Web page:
The thing to remember is that these are a tool to drive traffic to your site from search engines. Think of them as a tweet-pitch for getting business, sell hard but be friendly and don’t use jargon. Here are a few tips for getting the most out of your page titles and descriptions:
1) Each page title and meta description should be unique
2) Never go beyond the max number of characters allowed
3) Include your location in your page titles or descriptions
4) Don’t use jargon or buzzwords
5) Never start with your name (or that which you teach under)
Always Use User & SEO-friendly URLs (MODERATE)
This will need some dev help for a few systems, though with others it is a case of hitting a button. For instance in WordPress, you can simply go to “permalink” settings and choose the format you want – this means you can change from ?p=234 to /piano-lessons/ .
Technically speaking there is no huge advantage in SEO terms for having a url with your keywords in it, but sometimes there is some correlation to rankings (so its worth doing). Also keeping url’s short but informative means that your users stand a chance of remembering should they ever want to return to your site. Also if they are recalling it to a friend its easier if you’ve kept it simple.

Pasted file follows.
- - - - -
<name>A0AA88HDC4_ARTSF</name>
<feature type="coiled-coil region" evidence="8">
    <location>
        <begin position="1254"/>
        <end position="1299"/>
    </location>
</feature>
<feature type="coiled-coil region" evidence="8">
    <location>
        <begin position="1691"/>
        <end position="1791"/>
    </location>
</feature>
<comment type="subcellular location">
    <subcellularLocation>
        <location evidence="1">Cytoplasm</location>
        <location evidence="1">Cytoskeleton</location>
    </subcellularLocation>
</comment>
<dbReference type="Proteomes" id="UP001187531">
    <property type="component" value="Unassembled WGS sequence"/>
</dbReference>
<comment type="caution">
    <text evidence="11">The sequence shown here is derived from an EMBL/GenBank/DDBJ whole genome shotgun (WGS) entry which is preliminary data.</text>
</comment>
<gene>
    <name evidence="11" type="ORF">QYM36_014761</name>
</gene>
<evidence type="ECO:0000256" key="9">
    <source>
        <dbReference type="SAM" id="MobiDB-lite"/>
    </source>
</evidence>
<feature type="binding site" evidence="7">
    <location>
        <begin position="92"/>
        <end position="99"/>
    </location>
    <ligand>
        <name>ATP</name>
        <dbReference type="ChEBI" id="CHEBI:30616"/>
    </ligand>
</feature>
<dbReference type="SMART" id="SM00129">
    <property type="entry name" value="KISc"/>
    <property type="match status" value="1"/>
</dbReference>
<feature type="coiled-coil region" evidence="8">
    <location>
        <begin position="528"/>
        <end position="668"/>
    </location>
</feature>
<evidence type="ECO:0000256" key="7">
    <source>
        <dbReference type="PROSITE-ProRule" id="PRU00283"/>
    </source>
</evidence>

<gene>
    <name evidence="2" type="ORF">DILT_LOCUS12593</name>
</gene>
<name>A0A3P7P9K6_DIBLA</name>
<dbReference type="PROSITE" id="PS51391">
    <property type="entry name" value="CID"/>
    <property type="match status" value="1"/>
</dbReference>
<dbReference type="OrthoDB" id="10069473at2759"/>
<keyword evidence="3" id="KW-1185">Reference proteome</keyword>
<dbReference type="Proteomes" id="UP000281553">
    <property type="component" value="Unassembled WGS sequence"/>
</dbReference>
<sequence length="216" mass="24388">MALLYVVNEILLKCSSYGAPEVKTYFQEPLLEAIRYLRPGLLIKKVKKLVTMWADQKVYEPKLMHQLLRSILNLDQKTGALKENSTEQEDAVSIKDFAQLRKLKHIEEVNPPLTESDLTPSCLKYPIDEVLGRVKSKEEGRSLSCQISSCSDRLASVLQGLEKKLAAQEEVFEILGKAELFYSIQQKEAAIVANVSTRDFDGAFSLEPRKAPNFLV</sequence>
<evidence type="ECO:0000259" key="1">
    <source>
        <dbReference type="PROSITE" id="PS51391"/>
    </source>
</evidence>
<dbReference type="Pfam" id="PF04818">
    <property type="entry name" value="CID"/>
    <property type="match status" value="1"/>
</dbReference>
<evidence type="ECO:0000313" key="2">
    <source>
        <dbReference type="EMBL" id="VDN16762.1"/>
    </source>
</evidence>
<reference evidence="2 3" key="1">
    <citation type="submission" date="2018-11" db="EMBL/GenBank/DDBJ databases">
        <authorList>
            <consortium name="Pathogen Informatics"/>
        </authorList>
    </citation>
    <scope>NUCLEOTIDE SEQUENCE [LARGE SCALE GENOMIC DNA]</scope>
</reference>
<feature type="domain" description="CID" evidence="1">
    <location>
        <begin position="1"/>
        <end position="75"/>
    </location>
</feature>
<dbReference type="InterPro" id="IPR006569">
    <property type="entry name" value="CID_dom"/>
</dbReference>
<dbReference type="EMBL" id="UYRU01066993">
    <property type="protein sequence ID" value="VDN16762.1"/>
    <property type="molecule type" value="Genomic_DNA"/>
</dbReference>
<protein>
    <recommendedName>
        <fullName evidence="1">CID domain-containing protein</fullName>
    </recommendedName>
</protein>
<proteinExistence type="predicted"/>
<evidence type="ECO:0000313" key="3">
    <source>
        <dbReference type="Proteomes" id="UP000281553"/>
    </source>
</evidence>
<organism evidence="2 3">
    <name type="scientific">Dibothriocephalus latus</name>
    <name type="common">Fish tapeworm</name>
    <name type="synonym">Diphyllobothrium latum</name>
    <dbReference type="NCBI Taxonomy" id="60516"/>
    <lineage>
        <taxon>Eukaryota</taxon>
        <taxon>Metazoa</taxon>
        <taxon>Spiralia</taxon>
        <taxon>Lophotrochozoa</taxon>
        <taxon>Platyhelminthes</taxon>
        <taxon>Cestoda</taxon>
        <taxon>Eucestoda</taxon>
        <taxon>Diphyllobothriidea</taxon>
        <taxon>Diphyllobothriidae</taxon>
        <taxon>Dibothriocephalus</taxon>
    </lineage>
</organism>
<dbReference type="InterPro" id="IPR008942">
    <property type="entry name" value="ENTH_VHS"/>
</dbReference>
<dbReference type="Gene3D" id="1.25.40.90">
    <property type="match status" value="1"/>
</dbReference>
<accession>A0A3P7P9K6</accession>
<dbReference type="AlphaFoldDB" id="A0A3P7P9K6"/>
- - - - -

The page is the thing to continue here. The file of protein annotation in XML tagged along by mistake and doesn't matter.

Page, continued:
Note: some platforms have this turned on as default – in this case, sit back and relax!
Optimise Your Images & Photos (EASY)
Having done a great amount of research across lots of music teacher websites, I know that there are many with lots of photos on. I am not here going to pass comment on how many photos is too many, but suffice to say I’ve seen ones with just one image (like Sarah’s) and one’s with 50 or 60 plus all in between, which is best is not for me to comment (but i lead by example 😉 ).
For images there are two major considerations: